FLINT, Michigan — Streams of wood glue ooze down a laminated panel as Michael Callahan presses dowel rods into their holes. Callahan is in the process of building a small cabinet for his mother-in-law in the woodshop at Factory Two.
Callahan is one of more than 250 members of Factory Two, a makerspace in Flint that began taking memberships in June of last year. Here they teach and give access to tools for those who have a drive to create just about anything.
In the woodshop alone, Factory Two offers top of the line power tools such as a table saw, joiner, drill press, planer, wood lathe, CNC machine and more.
Beyond the woodshop, Factory Two features a complete setup for screen printing, laser cutters and etchers, CNC routers, 3D printers, computers, a full soundlab, and bike workshop for anyone needing to maintain their trusty steed.
Like many of the subscribers at Factory Two, Callahan was gifted a membership for Christmas. As he and his wife are looking for a house for themselves and their 16-month-old son, it provides him a space to work on his projects, which often focus on household items such as shelves and cabinets.
Callahan, a full-time software programmer, has always been one to solve problems and figure things out. Years ago he found himself in need of hard drive storage. Instead of going out and purchasing the racks, he began to build them himself, learning along the way. This ignited a small fire within him to create.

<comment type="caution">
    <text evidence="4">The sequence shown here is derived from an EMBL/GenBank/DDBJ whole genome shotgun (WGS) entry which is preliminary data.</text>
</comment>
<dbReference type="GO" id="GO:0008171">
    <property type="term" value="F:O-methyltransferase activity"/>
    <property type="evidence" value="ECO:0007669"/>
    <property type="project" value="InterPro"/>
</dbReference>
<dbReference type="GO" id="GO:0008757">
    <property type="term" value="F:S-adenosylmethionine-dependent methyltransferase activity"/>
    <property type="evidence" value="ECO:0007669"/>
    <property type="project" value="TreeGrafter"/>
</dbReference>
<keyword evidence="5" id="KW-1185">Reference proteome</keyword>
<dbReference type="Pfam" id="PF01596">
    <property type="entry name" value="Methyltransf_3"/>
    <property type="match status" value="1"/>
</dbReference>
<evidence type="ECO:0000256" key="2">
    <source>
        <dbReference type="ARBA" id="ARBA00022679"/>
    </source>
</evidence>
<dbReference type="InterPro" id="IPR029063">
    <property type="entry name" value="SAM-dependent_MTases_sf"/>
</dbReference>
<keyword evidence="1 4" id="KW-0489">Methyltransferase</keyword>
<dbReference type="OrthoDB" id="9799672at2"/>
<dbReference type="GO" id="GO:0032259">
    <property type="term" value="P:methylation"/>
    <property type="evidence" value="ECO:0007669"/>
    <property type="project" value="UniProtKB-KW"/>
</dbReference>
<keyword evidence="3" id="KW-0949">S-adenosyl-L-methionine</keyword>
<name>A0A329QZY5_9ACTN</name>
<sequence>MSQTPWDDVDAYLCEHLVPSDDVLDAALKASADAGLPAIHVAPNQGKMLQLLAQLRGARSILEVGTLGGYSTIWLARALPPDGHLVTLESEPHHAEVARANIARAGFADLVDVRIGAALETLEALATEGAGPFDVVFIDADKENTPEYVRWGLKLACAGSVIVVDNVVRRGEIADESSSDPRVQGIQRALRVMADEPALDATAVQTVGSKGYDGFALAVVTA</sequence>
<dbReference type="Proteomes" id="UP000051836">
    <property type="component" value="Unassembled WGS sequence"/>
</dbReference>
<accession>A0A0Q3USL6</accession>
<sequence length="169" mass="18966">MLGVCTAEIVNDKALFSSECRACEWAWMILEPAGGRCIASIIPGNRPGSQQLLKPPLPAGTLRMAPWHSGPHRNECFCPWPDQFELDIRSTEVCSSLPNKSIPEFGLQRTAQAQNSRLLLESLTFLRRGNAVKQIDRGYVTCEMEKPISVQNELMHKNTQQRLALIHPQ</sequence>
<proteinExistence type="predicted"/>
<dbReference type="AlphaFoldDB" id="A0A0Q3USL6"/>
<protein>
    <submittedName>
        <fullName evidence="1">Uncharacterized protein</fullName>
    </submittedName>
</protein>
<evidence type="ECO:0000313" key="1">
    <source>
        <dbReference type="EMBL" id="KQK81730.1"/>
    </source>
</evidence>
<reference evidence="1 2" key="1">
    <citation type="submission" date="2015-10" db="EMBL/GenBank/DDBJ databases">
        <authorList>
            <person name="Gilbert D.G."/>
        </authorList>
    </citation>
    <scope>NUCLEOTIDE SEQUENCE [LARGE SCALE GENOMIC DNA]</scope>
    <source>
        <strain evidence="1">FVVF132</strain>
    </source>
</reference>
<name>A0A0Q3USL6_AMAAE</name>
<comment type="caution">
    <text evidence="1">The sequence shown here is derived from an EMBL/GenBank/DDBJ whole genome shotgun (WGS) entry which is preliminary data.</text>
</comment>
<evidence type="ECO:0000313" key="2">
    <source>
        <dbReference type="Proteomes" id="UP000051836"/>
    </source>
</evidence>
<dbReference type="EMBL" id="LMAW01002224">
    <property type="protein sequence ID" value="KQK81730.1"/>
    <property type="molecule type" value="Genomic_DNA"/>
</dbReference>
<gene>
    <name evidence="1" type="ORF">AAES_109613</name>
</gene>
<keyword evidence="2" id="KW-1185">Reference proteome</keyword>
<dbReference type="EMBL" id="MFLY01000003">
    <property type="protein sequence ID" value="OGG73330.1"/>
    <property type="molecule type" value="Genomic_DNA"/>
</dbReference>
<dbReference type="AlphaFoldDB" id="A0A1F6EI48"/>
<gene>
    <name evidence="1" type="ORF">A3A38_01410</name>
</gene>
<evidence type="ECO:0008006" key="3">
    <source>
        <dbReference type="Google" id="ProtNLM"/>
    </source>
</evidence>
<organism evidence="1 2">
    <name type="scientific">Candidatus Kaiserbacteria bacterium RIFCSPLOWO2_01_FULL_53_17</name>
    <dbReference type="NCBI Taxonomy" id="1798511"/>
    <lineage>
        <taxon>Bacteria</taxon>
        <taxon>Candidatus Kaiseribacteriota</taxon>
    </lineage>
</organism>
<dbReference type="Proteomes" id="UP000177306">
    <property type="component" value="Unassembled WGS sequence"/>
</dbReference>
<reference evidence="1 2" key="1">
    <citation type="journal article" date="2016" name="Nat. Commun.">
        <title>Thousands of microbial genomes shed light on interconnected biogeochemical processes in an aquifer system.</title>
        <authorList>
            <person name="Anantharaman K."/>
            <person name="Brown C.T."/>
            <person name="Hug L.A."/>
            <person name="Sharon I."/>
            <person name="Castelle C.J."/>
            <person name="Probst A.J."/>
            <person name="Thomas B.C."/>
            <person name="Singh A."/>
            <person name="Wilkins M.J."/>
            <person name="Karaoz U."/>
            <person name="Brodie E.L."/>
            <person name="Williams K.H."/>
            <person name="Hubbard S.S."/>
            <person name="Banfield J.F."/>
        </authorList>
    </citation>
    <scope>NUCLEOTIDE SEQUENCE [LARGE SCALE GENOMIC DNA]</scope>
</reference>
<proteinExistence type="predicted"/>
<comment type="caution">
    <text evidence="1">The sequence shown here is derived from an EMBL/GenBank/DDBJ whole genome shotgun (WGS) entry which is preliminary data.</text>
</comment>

“Problem-solving is my biggest hobby,” Callahan smiles. As he grew more and more into woodworking, the majority of his education came from YouTube and trial and error. Eventually, he’d like to find a way to be a professional woodworker, but until then, he’s able to utilize the woodshop at Factory Two in conjunction with doing smaller work at home.
“With the full workshop they have back there, and the scale of the equipment, it’s enabled me to pick any project I want to do,” he said.
Callahan isn’t alone. There has been a steady increase in membership and subscription since Factory Two opened, dirctor Jon Hardman said. Each month, the space has been seeing, at minimum, 60 unique visitors for instruction and to reserve tools.
At least seven classes are offered at Factory Two, usually with a class size of three to five students. Factory Two also is host to meetups—which do not require membership—and have featured drone enthusiasts and 3D printing.
“We have reached out to and been approached by several community leaders looking to use our space and equipment to enhance their endeavors,” says Hardman. “We are really striving to fill our role as Flint’s community makerspace, and the only way to do that is to serve the entire community.”
Teaching and learning go naturally with making. Like other makers, Callahan also is looking to be a teacher—to pass along his creative knowledge to others. He has been planning a four-hour basic woodworking hand tool course.
“I find I learn just as much teaching, as I do when someone’s teaching me… Having the opportunity to give back what I’ve learned is a positive,” Callahan says with a smile.
For more information, visit http://factorytwo.org